The Alasitas Fair in Bolivia

The Alasitas fair is an annual month-long cultural event starting on January 24th in La Paz, Bolivia. It honours Ekeko, the Aymara god of abundance, and is noted for the giving of miniature items. The indigenous Aymara people observed an event called Chhalasita in the pre-Columbian era, when people prayed for good crops and exchanged basic goods. Over time, it evolved to accommodate elements of Catholicism and Western acquisitiveness. Its name is the Aymara word for “buy me”. The Alasitas festival is held annually for the Ekeko. It sprawls along many streets and parks in central La Paz and smaller events are held in many neighborhoods around the city. People attend the event from all over the city and even travel from other cities inside Bolivia to buy miniature versions of goods they would like to give to somebody else. These goods can be blessed by any one of the men and (less frequently) women acting as shaman. It is believed that if somebody gives a miniature version, the recipient will get the real object in the course of the following year. Examples of goods that can be bought are household items, food, computers, construction materials, cell phones, houses, cars, university diplomas and even figures of domestic workers (whom the recipient might hope to employ).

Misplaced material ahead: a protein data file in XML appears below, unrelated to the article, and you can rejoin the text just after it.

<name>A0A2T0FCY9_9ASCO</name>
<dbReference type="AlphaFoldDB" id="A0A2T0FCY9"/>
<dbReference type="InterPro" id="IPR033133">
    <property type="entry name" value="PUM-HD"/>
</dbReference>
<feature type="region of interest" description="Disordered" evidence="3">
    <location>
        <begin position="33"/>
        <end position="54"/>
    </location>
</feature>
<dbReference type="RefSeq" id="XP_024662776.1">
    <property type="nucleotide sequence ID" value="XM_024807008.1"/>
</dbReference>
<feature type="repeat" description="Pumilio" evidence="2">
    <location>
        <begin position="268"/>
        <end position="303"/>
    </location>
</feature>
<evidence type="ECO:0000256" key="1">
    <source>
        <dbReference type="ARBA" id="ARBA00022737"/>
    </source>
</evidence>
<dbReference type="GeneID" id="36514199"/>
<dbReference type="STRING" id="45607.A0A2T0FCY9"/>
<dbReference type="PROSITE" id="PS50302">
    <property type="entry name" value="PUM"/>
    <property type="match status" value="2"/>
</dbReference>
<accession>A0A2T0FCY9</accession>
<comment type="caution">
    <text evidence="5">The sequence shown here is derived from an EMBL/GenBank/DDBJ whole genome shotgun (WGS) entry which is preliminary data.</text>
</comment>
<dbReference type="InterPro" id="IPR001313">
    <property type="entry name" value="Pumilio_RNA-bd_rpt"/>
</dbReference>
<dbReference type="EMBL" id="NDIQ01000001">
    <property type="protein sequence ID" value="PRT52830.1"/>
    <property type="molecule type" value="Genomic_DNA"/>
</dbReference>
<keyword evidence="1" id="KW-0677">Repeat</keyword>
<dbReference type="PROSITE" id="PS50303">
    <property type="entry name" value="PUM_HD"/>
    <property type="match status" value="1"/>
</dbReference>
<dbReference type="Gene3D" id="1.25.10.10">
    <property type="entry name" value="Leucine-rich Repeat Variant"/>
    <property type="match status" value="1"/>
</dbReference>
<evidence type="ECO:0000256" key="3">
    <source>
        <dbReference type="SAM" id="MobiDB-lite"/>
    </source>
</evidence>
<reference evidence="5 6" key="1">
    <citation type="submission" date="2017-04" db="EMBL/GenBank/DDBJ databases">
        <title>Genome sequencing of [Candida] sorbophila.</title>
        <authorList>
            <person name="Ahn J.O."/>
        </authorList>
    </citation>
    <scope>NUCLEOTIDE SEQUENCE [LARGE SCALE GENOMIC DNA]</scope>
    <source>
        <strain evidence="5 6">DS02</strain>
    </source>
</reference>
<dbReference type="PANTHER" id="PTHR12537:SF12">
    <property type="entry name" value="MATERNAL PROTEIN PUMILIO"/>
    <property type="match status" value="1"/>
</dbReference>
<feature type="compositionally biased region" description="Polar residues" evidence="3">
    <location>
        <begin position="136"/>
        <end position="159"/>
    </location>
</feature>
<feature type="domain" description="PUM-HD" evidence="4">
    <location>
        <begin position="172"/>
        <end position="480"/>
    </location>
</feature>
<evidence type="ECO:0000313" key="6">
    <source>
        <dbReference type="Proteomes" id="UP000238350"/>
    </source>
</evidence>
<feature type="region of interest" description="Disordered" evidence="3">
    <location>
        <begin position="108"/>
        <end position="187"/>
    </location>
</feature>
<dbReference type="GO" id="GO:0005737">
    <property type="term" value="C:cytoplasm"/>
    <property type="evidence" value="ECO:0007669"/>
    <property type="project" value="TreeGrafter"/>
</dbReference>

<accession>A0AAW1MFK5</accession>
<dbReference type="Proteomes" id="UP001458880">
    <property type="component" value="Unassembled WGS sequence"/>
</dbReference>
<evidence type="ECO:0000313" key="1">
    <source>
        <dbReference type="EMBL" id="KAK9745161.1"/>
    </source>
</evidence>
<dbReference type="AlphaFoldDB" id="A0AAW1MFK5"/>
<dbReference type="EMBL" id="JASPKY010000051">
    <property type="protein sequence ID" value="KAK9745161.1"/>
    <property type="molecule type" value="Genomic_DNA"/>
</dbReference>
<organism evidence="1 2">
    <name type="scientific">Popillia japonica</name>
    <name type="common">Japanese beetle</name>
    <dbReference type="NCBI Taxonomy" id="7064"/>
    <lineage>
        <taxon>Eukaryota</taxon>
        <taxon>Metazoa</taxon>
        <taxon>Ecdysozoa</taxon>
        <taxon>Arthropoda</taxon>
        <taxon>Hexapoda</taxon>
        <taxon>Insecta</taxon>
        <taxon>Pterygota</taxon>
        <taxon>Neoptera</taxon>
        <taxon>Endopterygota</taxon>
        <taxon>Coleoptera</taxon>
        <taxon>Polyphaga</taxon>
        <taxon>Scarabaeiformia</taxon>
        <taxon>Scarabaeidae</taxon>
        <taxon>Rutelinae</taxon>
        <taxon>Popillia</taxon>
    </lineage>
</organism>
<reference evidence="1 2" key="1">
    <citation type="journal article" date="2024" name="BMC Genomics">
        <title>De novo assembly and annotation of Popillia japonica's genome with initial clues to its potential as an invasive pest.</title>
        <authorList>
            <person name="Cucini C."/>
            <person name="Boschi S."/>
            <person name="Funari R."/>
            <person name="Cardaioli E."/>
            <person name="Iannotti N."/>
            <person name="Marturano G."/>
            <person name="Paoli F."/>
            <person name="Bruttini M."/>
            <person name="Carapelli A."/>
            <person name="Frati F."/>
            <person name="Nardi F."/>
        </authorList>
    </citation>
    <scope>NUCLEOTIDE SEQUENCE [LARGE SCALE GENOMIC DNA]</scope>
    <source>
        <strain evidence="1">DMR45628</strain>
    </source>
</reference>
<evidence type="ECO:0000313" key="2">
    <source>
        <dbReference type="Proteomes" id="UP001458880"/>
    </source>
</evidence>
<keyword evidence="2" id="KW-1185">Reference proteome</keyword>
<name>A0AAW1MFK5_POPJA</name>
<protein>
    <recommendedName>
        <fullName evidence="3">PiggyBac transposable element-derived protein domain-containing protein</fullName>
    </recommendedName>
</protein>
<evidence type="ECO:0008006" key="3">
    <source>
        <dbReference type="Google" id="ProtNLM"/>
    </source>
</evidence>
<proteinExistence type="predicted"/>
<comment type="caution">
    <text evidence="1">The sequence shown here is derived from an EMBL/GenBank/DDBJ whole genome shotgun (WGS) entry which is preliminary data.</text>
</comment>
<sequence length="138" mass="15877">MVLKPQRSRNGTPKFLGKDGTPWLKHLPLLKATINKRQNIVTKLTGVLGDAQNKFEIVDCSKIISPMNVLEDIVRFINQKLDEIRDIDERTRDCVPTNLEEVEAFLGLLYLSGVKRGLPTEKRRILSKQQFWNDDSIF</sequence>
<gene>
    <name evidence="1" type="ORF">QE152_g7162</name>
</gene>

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A woman sells statues of the Ekeko, god of fortune, at the traditional “Alasitas” fair in La Paz January 24, 2015. During the fair, Bolivians buy miniature versions of goods like cars, money and houses they would like to own in real life during the year. (Photo by David Mercado/Reuters)
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